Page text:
As Time Goes  By

The Vernal Equinox  

 

Illumination of the Earth by the Sun on the day of equinox, (ignoring twilight)

None of us really understand what time really is.  I sure don't.  That should come as no surprise after Einstein showed us that time is not a universal constant, but is affected by velocity and mass.  So when you ask "What time is it?", it is really a very difficult question to answer.

 People who wear watches do it for comfort.  I personally don't like to time my cells' decay.  We somehow sense time adds up and never subtracts, but that might not be true either. although time travel is an appealing thought.

Some of the more affluent members of our community have GPS systems in their car or on their boats.  GPS depends upon the velocity of satellites that zoom around up above. They have to  know what time it is and not just approximately.  If they lose track of their time relative to  you, then YOU get lost.  They correct themselves because their time is not our time due to their relative velocity.  That's modern Einstein at work... but it's just the tip of the iceberg.  Remember the old song sung by Rudie Valley My Time is Your Time or Vera Lynn's As Time Goes By?

We are used to our handy clocks and how they tell us when we are sleepy and alarm us when we still are sleepy.  They are really odd beasts when you think about them. They are not decimal in nature.  They use the base 12 number system and the military uses the base 24 and not our familiar base 10.

If Napoleon would have had his way, we would have had a metric clock with a 10 hour day, 100 minute hour and a thousand second minute.  A phrase we use all the 'time' like "Give a second, will you?", would have to be somehow altered and music conductors could not just say "a one and a two and..." before the music begins. 

Cooler heads prevailed and the Little Man never got his metric clock into play.  The clockmakers of Europe did not want to convert those town centre clocks to metric.  Just think of all those gears and pendulums that would have been forced to be changed and altered.  The Great General was defeated by gears.  Time got to him in Russia too when he, like Hitler, started the invasion too late.  Neither consulted the farmers.

Our year has always been puzzling to me.  Just think... why do we call the tenth month October?  That comes from the old Roman calendar which came into play in Caesar's time and remained in effect until the Gregorian Calendar was dictated by Papal Bull in 1582.  Russia remained with it until about 1918.

So what was the problem?  The ancients knew that a year was about 365 days, but if they stuck with that, then it would over time get out of whack so they inserted a "Leap Year" every four years.  Grade school kids know, this would make the year on average over time to be 365 and 1/4 day long.  Isn't that what we have now?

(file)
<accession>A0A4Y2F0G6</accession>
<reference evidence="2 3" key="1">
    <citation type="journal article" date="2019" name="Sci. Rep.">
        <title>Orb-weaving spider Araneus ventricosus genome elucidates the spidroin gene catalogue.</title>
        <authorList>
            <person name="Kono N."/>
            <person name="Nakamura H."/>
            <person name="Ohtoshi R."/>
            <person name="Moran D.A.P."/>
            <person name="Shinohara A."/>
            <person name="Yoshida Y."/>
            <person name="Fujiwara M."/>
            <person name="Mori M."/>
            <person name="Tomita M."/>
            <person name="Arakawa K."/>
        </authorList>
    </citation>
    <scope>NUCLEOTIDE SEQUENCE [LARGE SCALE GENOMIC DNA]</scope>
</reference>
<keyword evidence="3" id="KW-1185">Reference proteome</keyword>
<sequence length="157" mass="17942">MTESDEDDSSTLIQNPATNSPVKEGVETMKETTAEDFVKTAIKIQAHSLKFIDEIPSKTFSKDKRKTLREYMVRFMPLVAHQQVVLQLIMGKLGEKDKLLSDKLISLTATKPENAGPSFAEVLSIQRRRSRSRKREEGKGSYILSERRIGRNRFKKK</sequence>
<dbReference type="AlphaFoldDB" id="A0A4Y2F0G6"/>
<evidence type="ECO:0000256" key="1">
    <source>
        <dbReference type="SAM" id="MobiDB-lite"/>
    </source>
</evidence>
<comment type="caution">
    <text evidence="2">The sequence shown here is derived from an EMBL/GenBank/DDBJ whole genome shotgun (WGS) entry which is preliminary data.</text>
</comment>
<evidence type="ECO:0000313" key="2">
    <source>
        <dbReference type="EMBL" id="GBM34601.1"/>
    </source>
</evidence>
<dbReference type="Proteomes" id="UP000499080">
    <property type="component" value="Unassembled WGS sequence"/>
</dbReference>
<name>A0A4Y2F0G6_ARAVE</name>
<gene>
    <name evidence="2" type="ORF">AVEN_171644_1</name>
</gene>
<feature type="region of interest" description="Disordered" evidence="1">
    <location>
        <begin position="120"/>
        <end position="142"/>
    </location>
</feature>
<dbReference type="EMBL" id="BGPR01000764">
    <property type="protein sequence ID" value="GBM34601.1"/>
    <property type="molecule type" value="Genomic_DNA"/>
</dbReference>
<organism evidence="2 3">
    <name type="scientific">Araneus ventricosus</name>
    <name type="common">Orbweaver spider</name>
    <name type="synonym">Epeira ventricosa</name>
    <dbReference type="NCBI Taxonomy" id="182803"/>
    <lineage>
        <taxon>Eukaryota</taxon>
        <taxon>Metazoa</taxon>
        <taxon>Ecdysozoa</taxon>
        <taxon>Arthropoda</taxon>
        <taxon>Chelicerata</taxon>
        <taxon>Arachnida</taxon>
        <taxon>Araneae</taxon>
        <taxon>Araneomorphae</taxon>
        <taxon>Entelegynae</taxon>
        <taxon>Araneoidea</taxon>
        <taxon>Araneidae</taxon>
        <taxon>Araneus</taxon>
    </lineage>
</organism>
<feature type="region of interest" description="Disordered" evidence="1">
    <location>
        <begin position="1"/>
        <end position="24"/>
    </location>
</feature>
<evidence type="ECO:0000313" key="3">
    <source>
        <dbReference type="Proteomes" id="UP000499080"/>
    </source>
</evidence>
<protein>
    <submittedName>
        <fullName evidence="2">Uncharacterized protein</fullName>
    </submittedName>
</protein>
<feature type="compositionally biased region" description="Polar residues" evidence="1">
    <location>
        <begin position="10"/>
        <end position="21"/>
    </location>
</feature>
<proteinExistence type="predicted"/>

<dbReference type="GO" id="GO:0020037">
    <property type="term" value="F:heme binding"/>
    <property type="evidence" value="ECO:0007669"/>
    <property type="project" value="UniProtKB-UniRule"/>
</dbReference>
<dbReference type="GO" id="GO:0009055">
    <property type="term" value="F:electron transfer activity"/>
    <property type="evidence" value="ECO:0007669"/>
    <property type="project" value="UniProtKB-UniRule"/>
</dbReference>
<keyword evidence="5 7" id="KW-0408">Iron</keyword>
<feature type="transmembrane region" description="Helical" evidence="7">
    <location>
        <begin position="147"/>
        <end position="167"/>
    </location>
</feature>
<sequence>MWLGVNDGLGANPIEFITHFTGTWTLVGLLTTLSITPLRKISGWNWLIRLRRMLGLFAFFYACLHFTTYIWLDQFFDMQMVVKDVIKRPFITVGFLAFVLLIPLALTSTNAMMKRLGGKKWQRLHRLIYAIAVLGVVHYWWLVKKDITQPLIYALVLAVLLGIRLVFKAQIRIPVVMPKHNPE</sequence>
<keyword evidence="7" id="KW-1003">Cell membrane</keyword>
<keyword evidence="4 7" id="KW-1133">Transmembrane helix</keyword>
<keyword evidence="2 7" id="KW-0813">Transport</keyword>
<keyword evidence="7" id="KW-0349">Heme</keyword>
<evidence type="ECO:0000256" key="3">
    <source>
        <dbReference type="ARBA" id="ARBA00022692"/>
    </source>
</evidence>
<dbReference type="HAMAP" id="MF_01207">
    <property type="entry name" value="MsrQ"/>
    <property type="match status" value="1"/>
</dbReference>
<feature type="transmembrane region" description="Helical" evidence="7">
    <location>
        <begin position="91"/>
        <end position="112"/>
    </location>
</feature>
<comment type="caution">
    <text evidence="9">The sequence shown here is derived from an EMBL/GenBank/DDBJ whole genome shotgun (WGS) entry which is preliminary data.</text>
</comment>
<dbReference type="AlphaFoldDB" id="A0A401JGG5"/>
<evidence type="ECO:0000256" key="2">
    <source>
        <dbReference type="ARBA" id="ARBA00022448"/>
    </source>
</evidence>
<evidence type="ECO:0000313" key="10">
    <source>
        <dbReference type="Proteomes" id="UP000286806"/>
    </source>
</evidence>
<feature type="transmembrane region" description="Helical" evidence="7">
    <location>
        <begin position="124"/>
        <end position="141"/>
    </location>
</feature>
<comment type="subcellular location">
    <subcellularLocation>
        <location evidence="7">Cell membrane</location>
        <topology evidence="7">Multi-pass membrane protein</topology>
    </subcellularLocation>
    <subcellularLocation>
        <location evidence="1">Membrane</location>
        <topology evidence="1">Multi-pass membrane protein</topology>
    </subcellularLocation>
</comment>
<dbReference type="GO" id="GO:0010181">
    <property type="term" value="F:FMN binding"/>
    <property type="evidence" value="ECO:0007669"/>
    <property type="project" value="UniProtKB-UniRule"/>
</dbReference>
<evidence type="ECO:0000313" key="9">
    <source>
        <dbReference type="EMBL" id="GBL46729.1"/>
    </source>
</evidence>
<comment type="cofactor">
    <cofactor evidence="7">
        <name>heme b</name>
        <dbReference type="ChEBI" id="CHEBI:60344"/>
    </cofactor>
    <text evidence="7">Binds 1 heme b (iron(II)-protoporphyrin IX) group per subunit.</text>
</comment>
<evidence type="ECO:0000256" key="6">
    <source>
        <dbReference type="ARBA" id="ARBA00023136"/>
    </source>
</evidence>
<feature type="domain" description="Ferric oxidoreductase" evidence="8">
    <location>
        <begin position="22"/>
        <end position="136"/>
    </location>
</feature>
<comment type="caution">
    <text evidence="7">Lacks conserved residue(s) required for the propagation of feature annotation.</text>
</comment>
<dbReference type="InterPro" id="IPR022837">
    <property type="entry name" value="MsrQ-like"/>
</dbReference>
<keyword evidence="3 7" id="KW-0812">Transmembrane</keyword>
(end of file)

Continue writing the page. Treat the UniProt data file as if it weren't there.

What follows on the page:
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No, it's more complicated because 365.25 days is a bit too long and over the centuries this will add up and cause trouble, so our average year is 365.2425 days, or 365 days, 5 hours, 49 minutes and 12 seconds.

But, you ask, we have Leap Years, don't we?  Yes we do, but the way we compute them is somewhat different because we want to bring ourselves back to 365.2425 which is more accurate when we drift away from Caesar's Calendar.

Our Leap Years are all years exactly divisible by 4, with the exception of those exactly divisible by 100, but not by 400.  So you can see we are adrift until we get our corrections and then only on the long average.  Ah, we really are adrift all the 'time'.

I think we should give the ancients credit for getting the year right to that precision.   It was not done with a watch, but with the sun shining on a set spot some place in the Empire and probably not too close to the equator.

Easter gets involved because Churches have established an odd rule that depends upon the moon.  The UK passed a law fixing Easter in 1928, but never enforced it because they saw that it would make no difference to Clerics anyway.

We are coming up to the Vernal Equinox which is when the days at the equator are about equal, if we knew what a day was.  Since we are just short of 45 degrees, it's not really on 21 March, but a bit later.  Anyway, that calculation goes into when Easter occurs so the Sun and the Moon conspire to determine when Easter is.  Jesus Christ would not bother with all that.

The 'Computus' as they say in Latin says that Easter day is the first Sunday after the 14th day of the lunar month (the nominal full moon) that falls on or after 21 March (nominally the day of the vernal equinox). For determining the feast, Christian churches settled on a method to define a reckoned "ecclesiastical" full moon, rather than observations of the true Moon as the Jews did at the time. Eastern Orthodox Christians calculate the fixed date of 21 March according to the Julian Calendar rather than the modern Gregorian Calendar, and observe the additional rule that Easter may not precede or coincide with the first day of the Jewish Passover.

I have no idea what time it is.  My Computer tells me it's 3:10 PM on March 8, 2008, but I'm not sure. Easter?  Oh yes, I'll just look in the Saugeen Times Event Planner, that will tell me